Rena Phillips holds an anniversary sign up will visiting husband Frank at Nanaimo Seniors’ Village during their 61st wedding anniversary March 31. Social distancing prevented the two from in-person celebrations. (Submitted photo)

EDITORIAL: Social distancing means some sacrifice, please make it

Thank your frontline workers and protect your loved ones, don’t leave home unless you really have to

What does quarantine mean?

According to the Oxford dictionary, quarantine means a state, period, or place of isolation in which people or animals that have arrived from elsewhere or been exposed to infectious or contagious disease are placed.

When the Canadian government flew Canadian citizens out of Wuhan in early February, they were quarantined at Canadian Forces Base Trenton.

What does self-isolation mean?

Self-isolation is when people stay home and do not go out into public. It’s pretty much the same thing as quarantine, except self-isolation implies an action you take and enforce on your own and in your own space, as opposed to something provided and overseen by the government

Typically, people in self-isolation have flu-like symptoms, or may have been at a higher risk of exposure to COVID-19. People in self-isolation should not leave the home, should not use public transit, and should have groceries and supplies delivered.

And then there is social distancing, the concept every single Vancouver Islander needs to be practicing, yet seems to have the greatest difficulty grasping.

Social distancing involves keeping a minimum of two metres between yourself and other people outside your immediate household, and limiting your trips outside your home to those things deemed absolutely essential.

It does not mean continuing your daily trip to the corner store for a newspaper and a coffee. It does not mean continuing to meet up with your neighbour for your regular dog walk, your buddy for a round of golf, or your girlfriend for dinner.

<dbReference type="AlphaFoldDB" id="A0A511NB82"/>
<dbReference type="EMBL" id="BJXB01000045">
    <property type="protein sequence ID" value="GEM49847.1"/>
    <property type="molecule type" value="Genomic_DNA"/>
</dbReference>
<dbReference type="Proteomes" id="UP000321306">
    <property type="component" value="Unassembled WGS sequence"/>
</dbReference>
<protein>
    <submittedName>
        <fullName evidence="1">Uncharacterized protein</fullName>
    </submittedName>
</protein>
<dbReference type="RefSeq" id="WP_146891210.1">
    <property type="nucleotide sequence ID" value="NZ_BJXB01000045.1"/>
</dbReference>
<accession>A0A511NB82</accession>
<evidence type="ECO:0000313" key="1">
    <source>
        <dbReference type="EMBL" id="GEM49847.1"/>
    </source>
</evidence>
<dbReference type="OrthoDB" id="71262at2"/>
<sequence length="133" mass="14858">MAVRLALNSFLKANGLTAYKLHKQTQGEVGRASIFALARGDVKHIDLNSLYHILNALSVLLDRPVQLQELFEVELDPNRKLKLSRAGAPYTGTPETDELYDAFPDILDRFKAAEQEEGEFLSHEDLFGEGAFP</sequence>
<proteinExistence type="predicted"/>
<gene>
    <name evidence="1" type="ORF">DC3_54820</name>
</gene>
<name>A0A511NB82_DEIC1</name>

For most of us, social distancing means impulse control and hunkering down. It means sacrifice.

We cannot do things we normally would. We cannot go places we normally go. It’s deeper than not going out to bars, restaurants, concerts, or sporting events. It means trying to get to bed at a normal hour, and trying not to sleep too much. It means trying to keep up regular routines when nothing is regular. It means limiting contact with loved ones to the phone, or video chat.

It could mean loneliness and boredom. It should mean paying a price.

It is interesting that this period of sacrifice is taking place during the Christian period of Lent, a 40-day period of personal sacrifice that replicates Jesus’s 40-days and 40-nights in the desert. Regardless of faith, there’s something almost comical in the timing.

One thing COVID-19 restrictions have given us is time. Even though the world has constricted, and our freedoms and activities have been limited, we are still in control of how we abide this time.

Abide with diligence, sacrifice and we will make it through.

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